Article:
Old school Yahoo! Search corporate blog

Summary: The Top 5 corporate blogs show an interesting breakdown in terms of their full articles vs. summaries with #2 and 4  (both having made a jump to a higher rank this time) and both having not only summaries but also featured story sections with images that help drive engagement around compelling content. #1 and 3 did well because of their brands and their hotness in terms of popularity (in general) and newsworthiness.

While this may work in the short term, I think for business blogs to engage more of their audience I’d rather go the Facebook or Mint blog route. I’m also glad that the next iteration of LinkedIn’s corporate blog (ranked #9 currently on this 2010 listings) will have both a featured stories section as well as summaries over full articles. Stay tuned for more.

In the meanwhile, leave a comment if you feel your favorite corporate blog could be more popular than any of the above five blogs. Would love to know why?

If you like similar content you should subscribe to my blog or follow me on Twitter!

Filed under: Business Blogging

Why CEOs should break their bad email habits

Update: Brian Chen from Wired writes of Steve Jobs’ “email campaign” with input from Steve Rubel and Brian Solis. My $0.02 per my original blog post below: I think a CEO “email campaign” (if true) sounds a tad manipulative and opportunistic. That said, a consistent Twitter outreach from a CEO seems a more authentic way to reach a far wider audience – and more effective. I can assure you a twitter.com/stevejobs account will rival that of Gizmodo‘s w/ 83K followers and offer an easier way for a CEO to reach fans and media alike. Beg to differ. Please comment away. And, Thanks for reading!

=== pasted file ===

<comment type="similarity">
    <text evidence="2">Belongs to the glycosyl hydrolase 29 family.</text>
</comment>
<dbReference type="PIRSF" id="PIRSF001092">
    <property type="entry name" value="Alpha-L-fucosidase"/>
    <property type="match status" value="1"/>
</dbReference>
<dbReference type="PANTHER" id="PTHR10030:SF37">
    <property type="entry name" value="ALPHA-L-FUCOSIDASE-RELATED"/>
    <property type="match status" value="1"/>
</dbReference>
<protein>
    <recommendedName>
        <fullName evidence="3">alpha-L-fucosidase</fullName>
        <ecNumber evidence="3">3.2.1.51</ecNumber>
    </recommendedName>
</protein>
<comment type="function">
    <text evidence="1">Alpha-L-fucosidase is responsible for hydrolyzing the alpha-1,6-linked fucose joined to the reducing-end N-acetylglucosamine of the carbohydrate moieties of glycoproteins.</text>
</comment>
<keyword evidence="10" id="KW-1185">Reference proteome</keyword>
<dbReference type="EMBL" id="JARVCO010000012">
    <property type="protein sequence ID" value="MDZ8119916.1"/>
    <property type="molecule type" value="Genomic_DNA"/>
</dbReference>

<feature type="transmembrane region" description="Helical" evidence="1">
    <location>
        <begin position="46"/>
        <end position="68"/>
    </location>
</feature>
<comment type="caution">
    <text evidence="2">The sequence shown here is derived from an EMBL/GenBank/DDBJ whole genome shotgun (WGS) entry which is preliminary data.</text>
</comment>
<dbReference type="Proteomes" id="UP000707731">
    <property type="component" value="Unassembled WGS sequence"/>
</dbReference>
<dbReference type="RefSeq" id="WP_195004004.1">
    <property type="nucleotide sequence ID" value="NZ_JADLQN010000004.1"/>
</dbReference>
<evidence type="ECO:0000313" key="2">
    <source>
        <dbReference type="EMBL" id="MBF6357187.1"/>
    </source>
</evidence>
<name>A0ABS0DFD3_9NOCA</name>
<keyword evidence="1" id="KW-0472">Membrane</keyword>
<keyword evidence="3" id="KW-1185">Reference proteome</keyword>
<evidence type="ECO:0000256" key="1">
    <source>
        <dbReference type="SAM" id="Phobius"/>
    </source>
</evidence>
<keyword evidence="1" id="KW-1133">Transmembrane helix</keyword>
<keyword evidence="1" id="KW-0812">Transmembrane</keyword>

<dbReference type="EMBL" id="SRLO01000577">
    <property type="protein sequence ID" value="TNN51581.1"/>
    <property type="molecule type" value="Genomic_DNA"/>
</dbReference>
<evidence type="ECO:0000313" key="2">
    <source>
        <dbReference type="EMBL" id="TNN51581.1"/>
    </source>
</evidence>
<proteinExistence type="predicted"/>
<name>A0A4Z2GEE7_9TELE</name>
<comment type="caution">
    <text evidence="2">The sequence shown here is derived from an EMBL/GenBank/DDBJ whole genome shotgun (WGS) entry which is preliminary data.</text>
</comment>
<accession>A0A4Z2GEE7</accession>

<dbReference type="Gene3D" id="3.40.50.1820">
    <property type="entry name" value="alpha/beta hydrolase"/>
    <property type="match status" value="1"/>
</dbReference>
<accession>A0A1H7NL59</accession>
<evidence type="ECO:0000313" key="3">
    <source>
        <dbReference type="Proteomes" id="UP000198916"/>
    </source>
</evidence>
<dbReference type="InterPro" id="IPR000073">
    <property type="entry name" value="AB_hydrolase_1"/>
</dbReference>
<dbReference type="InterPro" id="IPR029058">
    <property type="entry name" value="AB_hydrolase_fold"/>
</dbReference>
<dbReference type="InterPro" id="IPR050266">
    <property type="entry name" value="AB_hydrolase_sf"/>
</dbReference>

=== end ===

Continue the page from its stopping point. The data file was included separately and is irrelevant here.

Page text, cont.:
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Turn on Techmeme yesterday and and this is what I saw.

CEO emails were all the rage on TechMeme yesterday!

This is not an isolated occurrence.  I’ve been seeing a lot of emails coming from 1 Infinite Loop in the past 24 hours as well as preceding weeks.

One email to Steve Jobs asked him what he thought of Gizmodo saying Google had leapfrogged Apple with the release of the new Android operating system. Steve’s response,“Not a chance.”

Another emailer (via Mac Rumors) asked if Google was showing up Apple with its developer conference and if Apple had big announcements for WWDC. Steve’s response, “You won’t be disappointed.”

And Mark Zuckerberg of Facebook completed the cycle with his email to Scobleizer, who then proceeded to ask the question: “When do you throw a CEOs privacy under the bus”. Scoble then answered the question with a screenshot of the email string and:

UPDATE: Zuckerberg gave me permission to print this email while I was typing this post.

Cue Seinfeld tone: What’s… the deal… with CEOs and emails these days?!

I constantly review CEOs and their attempts at blogging. I’d have to agree with Steve Jobs’ BFF Larry Ellison that there are far more important issues for a CEO to deal with than to regularly write blog posts.  His exact words were, I quote: “Blogging was a silly diversion” for former Sun CEO Jonathan Schwartz. Zing. Yes, there’s always the one off crisis management blog post that I believe a CEO can deliver with much impact, but regular blogging is overkill.

That said, since my last post on this topic, the landscape for corporate communication has been radically transformed thanks to Twitter and its ability to offer anybody (even CEOs) a chance to communicate to their audience (maybe peers, employees, customers or the media) in an authentic manner with a minimal investment of time.

CEO Twittering is easier than CEO blogging but still an investment of time

A twitter account is a perfect way to strike the right balance (I’ve said it before). Plus, for any CEO (especially, a celebrity like Steve Jobs) the sky is the limit when it comes to the following he can gather should he choose to tweet on a regular basis. I’m just saying, cos he’s been emailing a lot lately. With that in mind, I wrote down 5 questions for a CEO or executive to consider before choosing to start with social media. Print this out and share it with your CEO, in case of an emergency.

1. First ask yourself: “Do I have something interesting to say?”